The sparkling flints beneath the prow,
      A goodly place, a goodly time,
      For it was in the golden prime
        Of good Haroun Alraschid.
    Above through many a bowery turn
    A walk with vary-coloured shells
    Wandered engrained. On either side
    All round about the fragrant marge
    From fluted vase, and brazen urn
    In order, Eastern flowers large,
    Some dropping low their crimson bells
    Half-closed, and others studded wide
      With disks and tiars, fed the time
      With odour in the golden prime
        Of good Haroun Alraschid.
    Far off, and where the lemon grove
    In closest coverture upsprung,
    The living airs of middle night
    Died round the bulbul as he sung;
    Not he: but something which possessed
    The darkness of the world, delight,
    Life, anguish, death, immortal love,
    Ceasing not, mingled, unrepressed,
      Apart from place, withholding time,
      But flattering the golden prime
        Of good Haroun Alraschid.
    Black the garden-bowers and grots
    Slumbered; the solemn palms were ranged
    Above, unwooed of summer wind:
    A sudden splendour from behind
    Flushed all the leaves with rich gold-green,
    And, flowing rapidly between
    Their interspaces, counterchanged
    The level lake with diamond plots
      Of dark and bright. A lovely time,
      For it was in the golden prime
        Of good Haroun Alraschid.
    Dark-blue the deep sphere overhead,
    Distinct with vivid stars inlaid,
    Grew darker from that under-flame:
    So, leaping lightly from the boat,
    With silver anchor left afloat,
    In marvel whence that glory came
    Upon me, as in sleep I sank
    In cool soft turf upon the bank,
      Entrancéd with that place and time,
      So worthy of the golden prime
        Of good Haroun Alraschid.
    Thence through the garden I was drawn,—
    A realm of pleasance, many a mound,
    And many a shadow-checkered lawn
    Full of the city’s stilly sound,
    And deep myrrh-thickets blowing round
    The stately cedar, tamarisks,
    Thick rosaries of scented thorn,
    Tall orient shrubs, and obelisks,
      Graven with emblems of the time,
      In honour of the golden prime
        Of good Haroun Alraschid.
    With dazéd vision unawares
    From the long alley’s latticed shade
    Emerged, I came upon the great
    Pavilion of the Caliphat.
    Right to the carven cedarn doors,
    Flung inward over spangled floors,
    Broad-baséd nights of marble stairs
    Ran up with golden balustrade,
      After the fashion of the time,
      And humour of the golden prime
        Of good Haroun Alraschid.
    The fourscore windows all alight
    As with the quintessence of flame,
    A million tapers flaring bright
    From twisted silvers looked to shame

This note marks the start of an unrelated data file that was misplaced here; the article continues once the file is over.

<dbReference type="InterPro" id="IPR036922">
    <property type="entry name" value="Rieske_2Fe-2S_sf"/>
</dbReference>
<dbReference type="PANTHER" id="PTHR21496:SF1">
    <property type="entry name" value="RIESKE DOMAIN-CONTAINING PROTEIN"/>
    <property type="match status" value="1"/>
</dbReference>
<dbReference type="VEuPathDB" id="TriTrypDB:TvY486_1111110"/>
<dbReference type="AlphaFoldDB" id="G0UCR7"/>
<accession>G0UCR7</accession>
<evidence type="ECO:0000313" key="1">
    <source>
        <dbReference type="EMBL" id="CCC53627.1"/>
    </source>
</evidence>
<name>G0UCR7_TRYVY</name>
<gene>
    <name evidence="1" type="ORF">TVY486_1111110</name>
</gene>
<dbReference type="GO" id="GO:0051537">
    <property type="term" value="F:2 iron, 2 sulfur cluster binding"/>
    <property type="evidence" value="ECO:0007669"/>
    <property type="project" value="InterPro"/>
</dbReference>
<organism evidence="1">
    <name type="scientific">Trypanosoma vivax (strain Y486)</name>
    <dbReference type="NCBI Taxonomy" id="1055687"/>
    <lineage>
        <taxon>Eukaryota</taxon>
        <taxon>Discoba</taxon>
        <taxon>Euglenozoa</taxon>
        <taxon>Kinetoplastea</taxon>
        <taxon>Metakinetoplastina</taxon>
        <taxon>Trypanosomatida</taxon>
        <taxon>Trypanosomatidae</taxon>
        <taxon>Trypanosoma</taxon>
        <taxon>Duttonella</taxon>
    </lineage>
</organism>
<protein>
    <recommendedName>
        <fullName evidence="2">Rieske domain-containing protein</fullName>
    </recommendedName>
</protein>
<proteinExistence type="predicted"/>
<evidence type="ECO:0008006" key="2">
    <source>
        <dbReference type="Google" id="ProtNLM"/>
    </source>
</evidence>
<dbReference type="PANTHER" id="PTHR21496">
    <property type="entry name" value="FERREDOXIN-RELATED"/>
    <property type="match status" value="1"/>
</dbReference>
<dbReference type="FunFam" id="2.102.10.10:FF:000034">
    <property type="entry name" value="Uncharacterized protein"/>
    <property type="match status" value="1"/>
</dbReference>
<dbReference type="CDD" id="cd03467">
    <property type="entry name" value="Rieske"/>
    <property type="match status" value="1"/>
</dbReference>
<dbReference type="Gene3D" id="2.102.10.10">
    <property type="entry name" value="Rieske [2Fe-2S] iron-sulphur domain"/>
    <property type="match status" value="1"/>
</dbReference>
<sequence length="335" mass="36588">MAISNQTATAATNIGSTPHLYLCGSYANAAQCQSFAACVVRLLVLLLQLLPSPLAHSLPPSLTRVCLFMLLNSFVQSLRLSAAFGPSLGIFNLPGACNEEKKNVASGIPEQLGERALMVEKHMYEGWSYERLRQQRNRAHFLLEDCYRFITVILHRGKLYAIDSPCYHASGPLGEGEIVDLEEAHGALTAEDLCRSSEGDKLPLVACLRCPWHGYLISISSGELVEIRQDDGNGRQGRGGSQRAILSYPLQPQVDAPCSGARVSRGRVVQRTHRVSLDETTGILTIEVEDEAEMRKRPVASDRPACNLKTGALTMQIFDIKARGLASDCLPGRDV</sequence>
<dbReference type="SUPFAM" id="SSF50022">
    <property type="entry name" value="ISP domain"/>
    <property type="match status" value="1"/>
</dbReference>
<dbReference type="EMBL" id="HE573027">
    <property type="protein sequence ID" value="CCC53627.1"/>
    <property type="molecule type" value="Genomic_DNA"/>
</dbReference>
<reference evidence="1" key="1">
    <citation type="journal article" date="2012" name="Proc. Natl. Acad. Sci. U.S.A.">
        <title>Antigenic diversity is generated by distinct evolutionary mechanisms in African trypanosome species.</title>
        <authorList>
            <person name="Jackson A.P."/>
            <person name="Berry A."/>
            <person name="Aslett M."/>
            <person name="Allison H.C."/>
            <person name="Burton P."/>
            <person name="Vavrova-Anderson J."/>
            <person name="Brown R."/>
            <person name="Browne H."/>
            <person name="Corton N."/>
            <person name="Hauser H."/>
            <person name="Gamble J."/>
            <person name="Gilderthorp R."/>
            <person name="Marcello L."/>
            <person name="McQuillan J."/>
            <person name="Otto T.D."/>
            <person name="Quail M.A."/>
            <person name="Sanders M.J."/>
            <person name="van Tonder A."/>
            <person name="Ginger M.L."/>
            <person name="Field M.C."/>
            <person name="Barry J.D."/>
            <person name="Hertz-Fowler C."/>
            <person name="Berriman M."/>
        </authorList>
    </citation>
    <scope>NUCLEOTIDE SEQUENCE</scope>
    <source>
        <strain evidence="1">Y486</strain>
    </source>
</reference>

The hollow-vaulted dark, and streamed
    Upon the moonéd domes aloof
    In inmost Bagdat, till there seemed
    Hundreds of crescents on the roof
      Of night new-risen, that marvellous time
      To celebrate the golden prime
        Of good Haroun Alraschid.
    Then stole I up, and trancédly
    Gazed on the Persian girl alone,
    Serene with argent-lidded eyes
    Amorous, and lashes like to rays
    Of darkness, and a brow of pearl
    Tresséd with redolent ebony,
    In many a dark delicious curl,
    Flowing beneath her rose-hued zone;
      The sweetest lady of the time,
      Well worthy of the golden prime
        Of good Haroun Alraschid.
    Six columns, three on either side,
    Pure silver, underpropt a rich
    Throne of the massive ore, from which
    Down-drooped, in many a floating fold,
    Engarlanded and diapered
    With inwrought flowers, a cloth of gold.
    Thereon, his deep eye laughter-stirred
    With merriment of kingly pride,
      Sole star of all that place and time.
      I saw him in his golden prime,
        The good Haroun Alraschid!
  • Still on we press, and now the ruddy beam
    To amber turns swift Tigris’ arrowy stream,
    Shines on famed Bagdad’s walls, and bathes with fire
    Each gilded dome, and crescent-mounted spire.
    Romantic Bagdad! name to childhood dear,
    Awaking terror’s thrill and pity’s tear;
    For there the sorcerer gloomed, the genii dwelt,
    And Love and Worth to good Al Rashid knelt;
    Prince of the Thousand Tales! whose glorious reign
    So brightly shines in fancy’s fair domain!
    Whose noble deeds still Arab minstrels sing,
    Who rivalled all but Gallia’s knightly king.
    Yonder where fountains gush and yew-trees weep,
    Watch o’er his harem-queen doth Azrael keep;
    Yes, morn’s rich hues illume that sacred pile,
    Like beams shed down by some blest angel’s smile,—
    Where fair Zobeida, shrined in odor, lies:
    Her soul long since in starry Paradise.